Before I lay me down to sleep this evening, I am going to say a prayer of gratitude for all the crappy teachers I’ve had and known. That’s right — for the really stinky ones. Why? Because, if you pay attention, you can learn as much from a poor teacher as you can from a strong one… at least in a few very specific ways.
Through being treated like a just another factory widget by some of my cynical, jaded, been at this job way-too-long type of teachers back when I was in middle and high school, I’ve learned how important it is for me to make sure that I make all my students feel welcomed into my class, respected and of individual value. As a current teacher I actively try to view my students as singular, unique people with likes and dislikes, aptitudes and challenges, different histories, different previous experiences and different emotional teenage baggage. By experiencing (hurtfully) the stuff that far too many teachers never offered to me, well… it makes me sensitive to how important this can really be to a child.
Through listening to to teachers in the lunchroom complain, moan, gripe and whine I’ve learned that if I want something positive done, I have got to be the first to pick up a shovel, roll up my shirt sleeves and start to break ground — otherwise, I am just another dissatisfied bitch-er bemoaning all that is wrong without putting in the sweat, initiative and work it takes to be a force for the change I want to see.
By seeing the teachers that ridicule and belittle our students as young people who are never going to be squat in this world, I see why it is so important for me to remain compassionate towards our “lowest achieving” kids. After all, who needs more help than the kids who need the most help? (Why we demonize these kids instead of embrace them is beyond me… yet, face it, we do.)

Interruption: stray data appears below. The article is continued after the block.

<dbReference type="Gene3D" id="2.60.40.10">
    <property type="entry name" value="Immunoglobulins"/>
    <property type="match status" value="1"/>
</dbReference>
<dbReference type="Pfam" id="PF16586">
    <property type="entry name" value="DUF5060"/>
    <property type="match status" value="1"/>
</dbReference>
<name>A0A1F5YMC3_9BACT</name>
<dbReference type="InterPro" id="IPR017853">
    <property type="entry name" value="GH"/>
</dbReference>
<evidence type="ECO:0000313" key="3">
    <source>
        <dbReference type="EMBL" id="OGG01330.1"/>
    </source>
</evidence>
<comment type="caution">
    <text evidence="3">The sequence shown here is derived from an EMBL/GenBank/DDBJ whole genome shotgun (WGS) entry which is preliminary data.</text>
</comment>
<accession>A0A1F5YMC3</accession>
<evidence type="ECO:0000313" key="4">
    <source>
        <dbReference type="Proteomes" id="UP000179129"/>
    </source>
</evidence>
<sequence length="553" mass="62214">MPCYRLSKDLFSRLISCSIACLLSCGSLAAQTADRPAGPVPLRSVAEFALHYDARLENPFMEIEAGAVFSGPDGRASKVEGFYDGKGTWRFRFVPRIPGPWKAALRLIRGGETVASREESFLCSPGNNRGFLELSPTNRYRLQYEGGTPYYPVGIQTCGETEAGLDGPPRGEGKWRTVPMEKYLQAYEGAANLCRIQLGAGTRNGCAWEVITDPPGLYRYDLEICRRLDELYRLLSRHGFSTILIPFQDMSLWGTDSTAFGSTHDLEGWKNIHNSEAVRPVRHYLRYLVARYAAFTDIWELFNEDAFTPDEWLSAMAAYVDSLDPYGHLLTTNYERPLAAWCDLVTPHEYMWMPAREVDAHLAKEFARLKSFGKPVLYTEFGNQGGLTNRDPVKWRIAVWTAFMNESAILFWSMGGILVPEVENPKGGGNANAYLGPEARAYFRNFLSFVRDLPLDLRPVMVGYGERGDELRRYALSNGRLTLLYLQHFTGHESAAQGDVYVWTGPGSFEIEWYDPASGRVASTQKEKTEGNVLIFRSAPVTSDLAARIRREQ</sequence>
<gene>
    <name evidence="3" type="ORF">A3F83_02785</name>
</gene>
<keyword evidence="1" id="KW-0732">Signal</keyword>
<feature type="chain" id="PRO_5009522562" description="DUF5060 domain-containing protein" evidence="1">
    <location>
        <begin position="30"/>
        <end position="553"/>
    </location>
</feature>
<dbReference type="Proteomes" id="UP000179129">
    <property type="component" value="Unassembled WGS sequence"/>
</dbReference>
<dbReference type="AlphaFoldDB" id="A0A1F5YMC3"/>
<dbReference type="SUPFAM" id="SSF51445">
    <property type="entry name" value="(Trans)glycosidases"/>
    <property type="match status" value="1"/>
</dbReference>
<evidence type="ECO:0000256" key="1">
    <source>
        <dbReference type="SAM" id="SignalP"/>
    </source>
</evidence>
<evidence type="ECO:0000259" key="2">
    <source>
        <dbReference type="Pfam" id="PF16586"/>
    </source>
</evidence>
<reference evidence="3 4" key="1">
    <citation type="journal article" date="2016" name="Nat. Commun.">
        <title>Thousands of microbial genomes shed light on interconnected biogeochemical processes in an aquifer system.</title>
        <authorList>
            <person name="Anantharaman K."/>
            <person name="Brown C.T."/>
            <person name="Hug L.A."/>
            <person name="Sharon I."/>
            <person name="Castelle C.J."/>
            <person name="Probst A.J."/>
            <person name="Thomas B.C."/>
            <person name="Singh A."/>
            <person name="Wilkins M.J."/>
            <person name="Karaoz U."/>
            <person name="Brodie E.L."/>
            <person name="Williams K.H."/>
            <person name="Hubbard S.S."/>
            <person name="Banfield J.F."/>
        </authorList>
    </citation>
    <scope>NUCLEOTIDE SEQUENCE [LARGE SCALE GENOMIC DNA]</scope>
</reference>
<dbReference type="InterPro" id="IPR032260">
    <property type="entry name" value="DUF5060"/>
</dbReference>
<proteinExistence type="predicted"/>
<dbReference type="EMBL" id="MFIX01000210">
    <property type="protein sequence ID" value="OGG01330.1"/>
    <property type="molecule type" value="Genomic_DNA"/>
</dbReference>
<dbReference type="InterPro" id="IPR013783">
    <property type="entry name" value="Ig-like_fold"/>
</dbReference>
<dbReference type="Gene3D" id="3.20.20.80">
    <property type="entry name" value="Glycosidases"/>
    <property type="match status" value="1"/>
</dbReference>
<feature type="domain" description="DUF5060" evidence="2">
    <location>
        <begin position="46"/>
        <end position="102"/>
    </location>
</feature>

By seeing how some teachers refuse to budge in terms of their grading policy, I have learned to remain open to the reasons why my students may need more time, assistance and guidance — especially when I make the extra effort to find out what’s going on at home in their lives. When you teach in a community of high poverty, you realize that darker things go on in this world than anything I myself ever had to face when I was a student… and to not recognize the challenges for a kid to do well in school when they have issues like alcoholism, drug abuse, violence, sexual abuse issues and so on happening after they exit campus to deal with… well, remaining a humanist about other human beings strikes me as being more important than being a stickler about assignment deadlines.
By seeing how peers being rude to other peers on campus demoralizes all of us, I make an effort to show common niceness to others. (Even the idiots I can’t friggin’ stand! LOL!)
Of course, there’s more. But the bigger point is, by seeing that which I loathe, I get to see that which I can embody — at the opposite end of the spectrum.
All it takes is me paying attention to what I can learn when the people who are charged with the teaching fall woefully short of what I would hope that they would be.
So thank goodness for the duds… they are a professional development session all unto themselves.